Editor’s Note: This post is part of a monthly series from Microsoft called “The View from Washington State”. The View from Washington State will provide insight and commentary on topics and trends of importance to technology, education, corporate citizenship and public policy in Washington State.
Posted by Jane BroomDirector of Community Affairs, Microsoft
Last month, Microsoft unveiled a strategy for closing the growing gap between the skills of the US workforce and those required by employers in an information-driven economy.
That gap exists here in Washington. Our state ranks in the top five in the New Economy Index, placing us firmly at the forefront of the nation’s movement toward a global, innovation-based new economy. However, Washington currently ranks 38th in the nation in bachelor’s degrees awarded per capita.
Like elsewhere around the country, too many of our young people don’t recognize the career opportunities available in high-demand fields like health care and the STEM disciplines, and aren’t getting the education they need to compete for available job opportunities in these areas.
Experts estimate that by 2020, 70 percent of jobs in Washington will require a career certificate or college degree, but only 39 percent of Washington adults currently have an Associate degree or higher. Washington’s “Skilled and Educated Workforce 2011” report estimates that state employers will need another 10,000 bachelor’s level degrees and 9,000 more graduate degrees annually by 2019. High demand fields are identified as “computer science, engineering, health professions, life sciences and agriculture and physical science.”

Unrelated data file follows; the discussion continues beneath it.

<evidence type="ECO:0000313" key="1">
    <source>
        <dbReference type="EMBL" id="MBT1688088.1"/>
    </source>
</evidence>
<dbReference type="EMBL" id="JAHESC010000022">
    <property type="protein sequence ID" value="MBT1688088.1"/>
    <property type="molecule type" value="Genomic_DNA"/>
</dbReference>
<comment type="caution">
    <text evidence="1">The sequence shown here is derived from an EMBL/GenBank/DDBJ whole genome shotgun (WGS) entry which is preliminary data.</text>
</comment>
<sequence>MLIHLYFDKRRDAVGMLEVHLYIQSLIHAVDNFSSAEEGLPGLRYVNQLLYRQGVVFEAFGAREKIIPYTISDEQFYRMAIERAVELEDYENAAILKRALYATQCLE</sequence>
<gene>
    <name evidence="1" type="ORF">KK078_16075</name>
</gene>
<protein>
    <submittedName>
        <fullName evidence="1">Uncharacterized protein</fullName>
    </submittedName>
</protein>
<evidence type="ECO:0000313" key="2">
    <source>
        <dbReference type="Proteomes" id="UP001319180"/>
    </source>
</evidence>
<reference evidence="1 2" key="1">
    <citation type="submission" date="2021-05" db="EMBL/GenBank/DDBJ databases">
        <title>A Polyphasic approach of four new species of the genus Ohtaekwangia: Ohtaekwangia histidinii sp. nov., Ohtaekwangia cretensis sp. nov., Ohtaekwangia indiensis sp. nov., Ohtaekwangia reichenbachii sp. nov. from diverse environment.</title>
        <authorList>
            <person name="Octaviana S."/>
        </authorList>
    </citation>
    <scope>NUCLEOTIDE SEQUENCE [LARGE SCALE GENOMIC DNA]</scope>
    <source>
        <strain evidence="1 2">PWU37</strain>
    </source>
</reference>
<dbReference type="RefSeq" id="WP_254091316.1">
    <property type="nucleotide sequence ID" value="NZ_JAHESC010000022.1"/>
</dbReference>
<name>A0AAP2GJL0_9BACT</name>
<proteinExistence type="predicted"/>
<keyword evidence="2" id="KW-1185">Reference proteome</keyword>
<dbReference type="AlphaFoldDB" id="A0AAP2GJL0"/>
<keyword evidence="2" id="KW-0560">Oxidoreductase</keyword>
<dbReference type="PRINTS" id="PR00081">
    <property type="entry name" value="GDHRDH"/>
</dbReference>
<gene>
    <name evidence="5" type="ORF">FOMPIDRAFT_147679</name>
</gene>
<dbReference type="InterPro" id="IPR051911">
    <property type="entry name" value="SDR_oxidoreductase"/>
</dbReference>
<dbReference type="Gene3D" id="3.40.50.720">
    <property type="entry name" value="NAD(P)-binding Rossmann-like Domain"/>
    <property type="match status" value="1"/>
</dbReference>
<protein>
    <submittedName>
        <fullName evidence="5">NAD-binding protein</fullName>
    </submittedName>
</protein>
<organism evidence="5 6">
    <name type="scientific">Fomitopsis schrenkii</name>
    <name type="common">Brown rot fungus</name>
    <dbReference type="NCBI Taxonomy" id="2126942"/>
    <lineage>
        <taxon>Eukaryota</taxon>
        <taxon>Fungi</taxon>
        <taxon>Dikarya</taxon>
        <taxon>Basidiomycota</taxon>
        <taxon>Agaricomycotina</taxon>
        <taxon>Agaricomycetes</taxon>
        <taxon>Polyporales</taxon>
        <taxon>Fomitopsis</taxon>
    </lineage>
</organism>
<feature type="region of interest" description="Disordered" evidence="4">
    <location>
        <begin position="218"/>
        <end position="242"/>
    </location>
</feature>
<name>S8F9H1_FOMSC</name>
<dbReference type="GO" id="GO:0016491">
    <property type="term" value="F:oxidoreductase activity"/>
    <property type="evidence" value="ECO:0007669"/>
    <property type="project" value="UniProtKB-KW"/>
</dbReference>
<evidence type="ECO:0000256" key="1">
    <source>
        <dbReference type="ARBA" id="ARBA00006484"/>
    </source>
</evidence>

We’re falling far short of meeting those needs. According to the state’s Higher Educating Coordinating Board, now known as the Student Achievement Council, Computer Science accounted for only 2 percent; Engineering and Related Technologies represented 5 percent; and sciences were only 10 percent of all bachelor’s degrees conferred in our state. This problem can also be seen at the high school level. Only 283 AP Computer Science exams were taken by members of Washington’s class of 2011, roughly one-half of one percent of all AP tests taken by that class.
We cite those statistics to illustrate that Washington faces a huge challenge in preparing its young people for their futures. Doing so will require a cradle-to-career educational focus beginning with high quality early learning opportunities, continuing with an outcomes-based K-12 system, and then providing ample access to high quality higher education programs.
Creating a K-12 system for the 21st Century will require the state to:
It will also require maintaining and expanding state support for higher education, as well as making higher education more effective in meeting the needs of local employers, including:
Microsoft urges Washington’s educational and elected leaders to commit themselves to creating an educational system for the 21st Century. In doing so, Washington can serve as a model for the rest of the nation.